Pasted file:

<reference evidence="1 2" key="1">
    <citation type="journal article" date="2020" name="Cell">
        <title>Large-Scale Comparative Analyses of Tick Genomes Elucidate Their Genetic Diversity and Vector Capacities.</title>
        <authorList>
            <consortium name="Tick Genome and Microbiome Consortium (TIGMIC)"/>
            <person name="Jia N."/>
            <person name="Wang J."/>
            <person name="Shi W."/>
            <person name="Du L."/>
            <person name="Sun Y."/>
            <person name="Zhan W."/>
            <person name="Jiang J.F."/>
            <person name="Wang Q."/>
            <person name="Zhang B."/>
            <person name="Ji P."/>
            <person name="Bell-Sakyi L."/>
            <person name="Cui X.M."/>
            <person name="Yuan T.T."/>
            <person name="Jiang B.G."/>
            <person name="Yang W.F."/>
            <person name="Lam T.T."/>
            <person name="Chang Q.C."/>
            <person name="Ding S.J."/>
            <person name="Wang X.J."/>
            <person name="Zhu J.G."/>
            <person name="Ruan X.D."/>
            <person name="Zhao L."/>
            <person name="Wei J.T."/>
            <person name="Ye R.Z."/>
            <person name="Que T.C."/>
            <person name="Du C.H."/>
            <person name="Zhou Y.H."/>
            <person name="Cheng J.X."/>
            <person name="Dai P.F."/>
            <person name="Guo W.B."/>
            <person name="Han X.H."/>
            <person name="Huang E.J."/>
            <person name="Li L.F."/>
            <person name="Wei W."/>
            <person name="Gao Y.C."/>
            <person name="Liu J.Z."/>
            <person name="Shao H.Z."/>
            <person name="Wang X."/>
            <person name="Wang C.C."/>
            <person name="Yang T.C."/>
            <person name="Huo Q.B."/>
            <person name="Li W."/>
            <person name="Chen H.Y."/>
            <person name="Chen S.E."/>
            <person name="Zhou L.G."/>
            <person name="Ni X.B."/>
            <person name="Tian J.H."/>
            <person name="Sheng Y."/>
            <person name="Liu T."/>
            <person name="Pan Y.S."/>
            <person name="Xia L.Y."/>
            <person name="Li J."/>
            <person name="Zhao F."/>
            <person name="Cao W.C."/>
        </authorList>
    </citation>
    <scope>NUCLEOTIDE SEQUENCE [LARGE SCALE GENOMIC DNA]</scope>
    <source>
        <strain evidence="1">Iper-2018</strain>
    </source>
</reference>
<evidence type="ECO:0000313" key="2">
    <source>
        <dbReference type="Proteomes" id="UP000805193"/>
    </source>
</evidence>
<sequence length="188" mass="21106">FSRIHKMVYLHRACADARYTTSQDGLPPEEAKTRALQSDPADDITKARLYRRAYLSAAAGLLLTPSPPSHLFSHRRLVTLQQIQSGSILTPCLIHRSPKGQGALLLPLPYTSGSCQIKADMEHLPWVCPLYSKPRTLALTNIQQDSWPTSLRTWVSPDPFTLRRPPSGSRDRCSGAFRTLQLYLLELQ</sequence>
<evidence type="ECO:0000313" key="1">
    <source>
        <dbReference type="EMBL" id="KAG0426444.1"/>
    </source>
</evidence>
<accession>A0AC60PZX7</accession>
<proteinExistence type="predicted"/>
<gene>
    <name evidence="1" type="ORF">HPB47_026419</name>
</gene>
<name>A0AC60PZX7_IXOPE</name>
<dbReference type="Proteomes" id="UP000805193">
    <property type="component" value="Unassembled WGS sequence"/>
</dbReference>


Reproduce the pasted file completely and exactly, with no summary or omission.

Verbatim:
<reference evidence="1 2" key="1">
    <citation type="journal article" date="2020" name="Cell">
        <title>Large-Scale Comparative Analyses of Tick Genomes Elucidate Their Genetic Diversity and Vector Capacities.</title>
        <authorList>
            <consortium name="Tick Genome and Microbiome Consortium (TIGMIC)"/>
            <person name="Jia N."/>
            <person name="Wang J."/>
            <person name="Shi W."/>
            <person name="Du L."/>
            <person name="Sun Y."/>
            <person name="Zhan W."/>
            <person name="Jiang J.F."/>
            <person name="Wang Q."/>
            <person name="Zhang B."/>
            <person name="Ji P."/>
            <person name="Bell-Sakyi L."/>
            <person name="Cui X.M."/>
            <person name="Yuan T.T."/>
            <person name="Jiang B.G."/>
            <person name="Yang W.F."/>
            <person name="Lam T.T."/>
            <person name="Chang Q.C."/>
            <person name="Ding S.J."/>
            <person name="Wang X.J."/>
            <person name="Zhu J.G."/>
            <person name="Ruan X.D."/>
            <person name="Zhao L."/>
            <person name="Wei J.T."/>
            <person name="Ye R.Z."/>
            <person name="Que T.C."/>
            <person name="Du C.H."/>
            <person name="Zhou Y.H."/>
            <person name="Cheng J.X."/>
            <person name="Dai P.F."/>
            <person name="Guo W.B."/>
            <person name="Han X.H."/>
            <person name="Huang E.J."/>
            <person name="Li L.F."/>
            <person name="Wei W."/>
            <person name="Gao Y.C."/>
            <person name="Liu J.Z."/>
            <person name="Shao H.Z."/>
            <person name="Wang X."/>
            <person name="Wang C.C."/>
            <person name="Yang T.C."/>
            <person name="Huo Q.B."/>
            <person name="Li W."/>
            <person name="Chen H.Y."/>
            <person name="Chen S.E."/>
            <person name="Zhou L.G."/>
            <person name="Ni X.B."/>
            <person name="Tian J.H."/>
            <person name="Sheng Y."/>
            <person name="Liu T."/>
            <person name="Pan Y.S."/>
            <person name="Xia L.Y."/>
            <person name="Li J."/>
            <person name="Zhao F."/>
            <person name="Cao W.C."/>
        </authorList>
    </citation>
    <scope>NUCLEOTIDE SEQUENCE [LARGE SCALE GENOMIC DNA]</scope>
    <source>
        <strain evidence="1">Iper-2018</strain>
    </source>
</reference>
<evidence type="ECO:0000313" key="2">
    <source>
        <dbReference type="Proteomes" id="UP000805193"/>
    </source>
</evidence>
<sequence length="188" mass="21106">FSRIHKMVYLHRACADARYTTSQDGLPPEEAKTRALQSDPADDITKARLYRRAYLSAAAGLLLTPSPPSHLFSHRRLVTLQQIQSGSILTPCLIHRSPKGQGALLLPLPYTSGSCQIKADMEHLPWVCPLYSKPRTLALTNIQQDSWPTSLRTWVSPDPFTLRRPPSGSRDRCSGAFRTLQLYLLELQ</sequence>
<evidence type="ECO:0000313" key="1">
    <source>
        <dbReference type="EMBL" id="KAG0426444.1"/>
    </source>
</evidence>
<accession>A0AC60PZX7</accession>
<proteinExistence type="predicted"/>
<gene>
    <name evidence="1" type="ORF">HPB47_026419</name>
</gene>
<name>A0AC60PZX7_IXOPE</name>
<dbReference type="Proteomes" id="UP000805193">
    <property type="component" value="Unassembled WGS sequence"/>
</dbReference>